Last Sunday after Pentecost; Christ the King; 22 November 2020; Proper 29A (RCL); Ezekiel 34:11-16, 20-24; Psalm 100; Ephesians 1:15-23; Matthew 25:31-46.

Matthew has this thing about judgment as separation: separating wheat from weeds, good fish from bad fish, sheep from goats. And always someone is thrown into the outer darkness where there will be weeping and gnashing of teeth. I would love to know what was going on in his community that required such a final separation

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Much or little

Twenty-fourth Sunday after Pentecost; 15 November 2020; Proper 28A (RCL); Judges 4:1-7; Psalm 123; 1 Thessalonians 5:1-11; Matthew 25:14-30.

Here’s another parable, the ending of which we don’t like very much. Take the one talent away from this slave and give it to the one who has ten. To those who have more will be given, and they will have an abundance, but from those who have nothing even what they have will be taken away. This sounds too much like the way the world already works to be the punch line of a parable of Jesus.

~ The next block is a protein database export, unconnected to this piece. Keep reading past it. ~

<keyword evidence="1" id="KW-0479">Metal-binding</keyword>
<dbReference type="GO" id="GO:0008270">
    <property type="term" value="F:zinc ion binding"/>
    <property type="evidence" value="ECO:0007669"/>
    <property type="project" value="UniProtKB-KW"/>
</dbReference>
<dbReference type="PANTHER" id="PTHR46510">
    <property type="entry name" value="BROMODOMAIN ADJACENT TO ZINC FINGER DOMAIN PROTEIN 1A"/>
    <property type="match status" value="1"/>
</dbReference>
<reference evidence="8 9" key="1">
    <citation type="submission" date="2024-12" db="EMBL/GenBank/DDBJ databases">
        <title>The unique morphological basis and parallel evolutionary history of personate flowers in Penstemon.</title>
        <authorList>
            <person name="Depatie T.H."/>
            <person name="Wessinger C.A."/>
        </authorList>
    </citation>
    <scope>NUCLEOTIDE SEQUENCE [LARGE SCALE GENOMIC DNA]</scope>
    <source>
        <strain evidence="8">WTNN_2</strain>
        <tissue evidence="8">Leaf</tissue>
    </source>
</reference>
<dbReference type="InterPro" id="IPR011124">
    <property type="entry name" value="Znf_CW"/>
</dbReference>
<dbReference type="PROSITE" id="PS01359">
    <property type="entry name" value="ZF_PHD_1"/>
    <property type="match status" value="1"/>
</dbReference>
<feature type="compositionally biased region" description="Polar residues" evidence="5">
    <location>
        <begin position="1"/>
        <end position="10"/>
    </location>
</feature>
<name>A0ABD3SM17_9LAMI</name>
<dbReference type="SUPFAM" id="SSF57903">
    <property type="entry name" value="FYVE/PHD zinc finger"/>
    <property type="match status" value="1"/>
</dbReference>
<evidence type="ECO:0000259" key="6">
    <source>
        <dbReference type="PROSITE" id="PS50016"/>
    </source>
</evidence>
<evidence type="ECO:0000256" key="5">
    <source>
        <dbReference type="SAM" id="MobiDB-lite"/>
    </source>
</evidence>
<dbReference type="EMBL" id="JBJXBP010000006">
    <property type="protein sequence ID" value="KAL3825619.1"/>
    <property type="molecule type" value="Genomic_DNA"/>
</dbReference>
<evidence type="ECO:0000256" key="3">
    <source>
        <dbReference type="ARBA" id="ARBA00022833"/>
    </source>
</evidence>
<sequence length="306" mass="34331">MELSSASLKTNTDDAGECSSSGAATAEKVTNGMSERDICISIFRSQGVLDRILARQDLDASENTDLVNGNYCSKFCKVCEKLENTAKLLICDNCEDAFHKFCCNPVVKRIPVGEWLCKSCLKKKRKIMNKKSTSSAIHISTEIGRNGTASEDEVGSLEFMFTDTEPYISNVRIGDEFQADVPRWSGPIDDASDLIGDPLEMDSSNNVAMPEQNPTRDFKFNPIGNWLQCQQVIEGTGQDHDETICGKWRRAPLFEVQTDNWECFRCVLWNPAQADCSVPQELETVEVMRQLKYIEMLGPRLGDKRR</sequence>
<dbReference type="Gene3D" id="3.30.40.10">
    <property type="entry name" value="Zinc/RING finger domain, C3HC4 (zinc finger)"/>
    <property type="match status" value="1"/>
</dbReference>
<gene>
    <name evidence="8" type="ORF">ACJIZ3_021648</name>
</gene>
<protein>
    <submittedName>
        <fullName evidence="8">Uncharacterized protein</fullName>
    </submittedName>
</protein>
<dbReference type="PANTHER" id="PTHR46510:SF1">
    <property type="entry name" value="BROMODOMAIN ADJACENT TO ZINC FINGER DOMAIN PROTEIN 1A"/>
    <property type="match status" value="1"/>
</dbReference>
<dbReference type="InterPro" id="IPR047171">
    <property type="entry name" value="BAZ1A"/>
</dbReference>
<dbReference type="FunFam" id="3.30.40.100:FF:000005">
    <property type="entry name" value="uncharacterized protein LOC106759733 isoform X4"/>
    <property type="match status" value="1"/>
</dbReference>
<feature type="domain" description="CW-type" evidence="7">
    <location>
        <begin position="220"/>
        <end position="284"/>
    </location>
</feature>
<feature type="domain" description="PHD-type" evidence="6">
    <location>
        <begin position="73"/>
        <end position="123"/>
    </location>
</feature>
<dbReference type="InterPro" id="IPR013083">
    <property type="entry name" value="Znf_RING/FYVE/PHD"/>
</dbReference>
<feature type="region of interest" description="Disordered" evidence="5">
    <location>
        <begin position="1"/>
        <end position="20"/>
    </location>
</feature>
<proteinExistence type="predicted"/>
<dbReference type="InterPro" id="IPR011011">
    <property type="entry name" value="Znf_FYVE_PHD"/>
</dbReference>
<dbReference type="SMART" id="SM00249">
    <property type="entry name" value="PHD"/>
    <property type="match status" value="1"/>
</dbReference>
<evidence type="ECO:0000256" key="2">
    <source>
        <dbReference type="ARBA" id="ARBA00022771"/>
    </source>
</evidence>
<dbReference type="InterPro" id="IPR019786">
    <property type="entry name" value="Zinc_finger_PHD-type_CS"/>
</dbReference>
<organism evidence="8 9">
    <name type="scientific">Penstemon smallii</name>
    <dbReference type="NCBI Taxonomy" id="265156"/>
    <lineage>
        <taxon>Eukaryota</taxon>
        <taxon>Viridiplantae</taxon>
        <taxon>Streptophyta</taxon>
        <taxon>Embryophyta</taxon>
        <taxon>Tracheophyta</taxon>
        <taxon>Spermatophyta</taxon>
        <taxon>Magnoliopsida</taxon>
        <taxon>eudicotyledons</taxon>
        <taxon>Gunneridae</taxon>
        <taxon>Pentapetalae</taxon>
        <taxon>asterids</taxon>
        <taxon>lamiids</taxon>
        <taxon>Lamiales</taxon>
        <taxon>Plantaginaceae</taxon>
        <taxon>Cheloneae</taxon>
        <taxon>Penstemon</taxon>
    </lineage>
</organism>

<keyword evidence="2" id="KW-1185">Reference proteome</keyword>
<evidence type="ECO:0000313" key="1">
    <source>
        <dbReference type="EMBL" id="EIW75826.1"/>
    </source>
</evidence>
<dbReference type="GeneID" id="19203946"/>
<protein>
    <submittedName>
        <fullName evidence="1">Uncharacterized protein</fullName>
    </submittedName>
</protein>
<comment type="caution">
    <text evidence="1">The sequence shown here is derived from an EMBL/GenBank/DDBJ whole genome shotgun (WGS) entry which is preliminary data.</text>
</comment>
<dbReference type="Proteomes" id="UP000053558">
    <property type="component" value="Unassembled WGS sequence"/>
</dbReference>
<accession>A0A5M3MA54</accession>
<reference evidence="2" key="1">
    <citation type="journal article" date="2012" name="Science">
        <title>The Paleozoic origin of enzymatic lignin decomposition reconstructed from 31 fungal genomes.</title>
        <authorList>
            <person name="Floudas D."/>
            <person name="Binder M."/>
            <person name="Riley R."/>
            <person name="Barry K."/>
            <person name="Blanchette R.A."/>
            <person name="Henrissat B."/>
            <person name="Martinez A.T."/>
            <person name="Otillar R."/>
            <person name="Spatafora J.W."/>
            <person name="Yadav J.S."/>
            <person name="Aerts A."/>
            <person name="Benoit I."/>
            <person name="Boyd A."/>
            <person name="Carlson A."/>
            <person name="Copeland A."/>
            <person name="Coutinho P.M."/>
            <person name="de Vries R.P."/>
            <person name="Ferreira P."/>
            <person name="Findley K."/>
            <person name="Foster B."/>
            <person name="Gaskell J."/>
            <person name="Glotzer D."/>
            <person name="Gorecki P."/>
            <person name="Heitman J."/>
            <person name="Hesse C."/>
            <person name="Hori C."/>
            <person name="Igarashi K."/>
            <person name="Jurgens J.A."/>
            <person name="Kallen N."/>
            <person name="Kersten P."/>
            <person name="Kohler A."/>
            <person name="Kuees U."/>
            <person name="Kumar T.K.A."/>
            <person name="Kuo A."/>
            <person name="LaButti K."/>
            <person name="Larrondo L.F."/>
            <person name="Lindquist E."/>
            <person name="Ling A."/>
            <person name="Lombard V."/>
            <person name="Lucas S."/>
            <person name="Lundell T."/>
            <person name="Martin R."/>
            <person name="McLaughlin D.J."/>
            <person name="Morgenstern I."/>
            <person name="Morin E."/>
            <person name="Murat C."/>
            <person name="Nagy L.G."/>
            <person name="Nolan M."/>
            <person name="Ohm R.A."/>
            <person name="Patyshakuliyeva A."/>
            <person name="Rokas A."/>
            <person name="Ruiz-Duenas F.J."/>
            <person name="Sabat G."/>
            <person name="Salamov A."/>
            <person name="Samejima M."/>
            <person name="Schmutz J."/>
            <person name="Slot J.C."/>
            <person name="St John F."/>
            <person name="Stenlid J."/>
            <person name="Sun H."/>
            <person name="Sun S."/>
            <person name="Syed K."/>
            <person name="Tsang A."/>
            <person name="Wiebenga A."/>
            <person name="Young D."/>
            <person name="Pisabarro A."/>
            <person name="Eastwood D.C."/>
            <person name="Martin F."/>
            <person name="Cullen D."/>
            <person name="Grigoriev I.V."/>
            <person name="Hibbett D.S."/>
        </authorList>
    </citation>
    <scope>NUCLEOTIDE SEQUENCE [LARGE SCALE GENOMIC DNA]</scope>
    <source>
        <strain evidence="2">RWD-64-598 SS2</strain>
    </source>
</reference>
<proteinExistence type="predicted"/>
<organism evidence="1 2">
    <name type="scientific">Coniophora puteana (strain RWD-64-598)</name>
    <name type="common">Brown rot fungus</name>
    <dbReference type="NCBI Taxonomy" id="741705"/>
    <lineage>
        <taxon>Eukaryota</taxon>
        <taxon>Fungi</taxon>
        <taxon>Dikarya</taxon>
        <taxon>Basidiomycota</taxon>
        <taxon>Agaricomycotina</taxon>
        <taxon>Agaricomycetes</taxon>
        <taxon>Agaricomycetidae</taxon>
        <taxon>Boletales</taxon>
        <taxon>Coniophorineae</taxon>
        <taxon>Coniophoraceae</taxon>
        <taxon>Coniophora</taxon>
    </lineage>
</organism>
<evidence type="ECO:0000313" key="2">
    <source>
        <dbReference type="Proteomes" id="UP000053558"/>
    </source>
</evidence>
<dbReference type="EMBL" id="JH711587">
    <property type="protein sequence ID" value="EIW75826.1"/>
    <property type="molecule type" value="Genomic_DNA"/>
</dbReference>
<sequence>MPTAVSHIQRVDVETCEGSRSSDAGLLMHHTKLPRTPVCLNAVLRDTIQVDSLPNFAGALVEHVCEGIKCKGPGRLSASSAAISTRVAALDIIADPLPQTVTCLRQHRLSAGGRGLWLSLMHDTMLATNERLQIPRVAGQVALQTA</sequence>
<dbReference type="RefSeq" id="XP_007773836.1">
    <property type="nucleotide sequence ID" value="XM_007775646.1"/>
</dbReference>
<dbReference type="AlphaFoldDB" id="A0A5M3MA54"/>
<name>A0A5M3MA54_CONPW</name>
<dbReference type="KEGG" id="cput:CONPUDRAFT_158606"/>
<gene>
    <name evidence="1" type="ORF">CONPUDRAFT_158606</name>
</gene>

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Shine a light

Twenty-third Sunday after Pentecost; 8 November 2020; Proper 27A (RCL); Joshua 24:1-3a, 14-25; Psalm 78:1-7; 1 Thessalonians 4:13-18; Matthew 25:1-13.

In got curious and looked up lampas in my Greek concordance of the NT (everyone has one, right?). Matthew uses this word or a cognate in three passages in his Gospel. First, in the Sermon on the Mount, he tells us that we are the light of the world, and no one lights a light and hides it under a basket but sets it on the stand so that it will shine on (lampein) everyone in the house.

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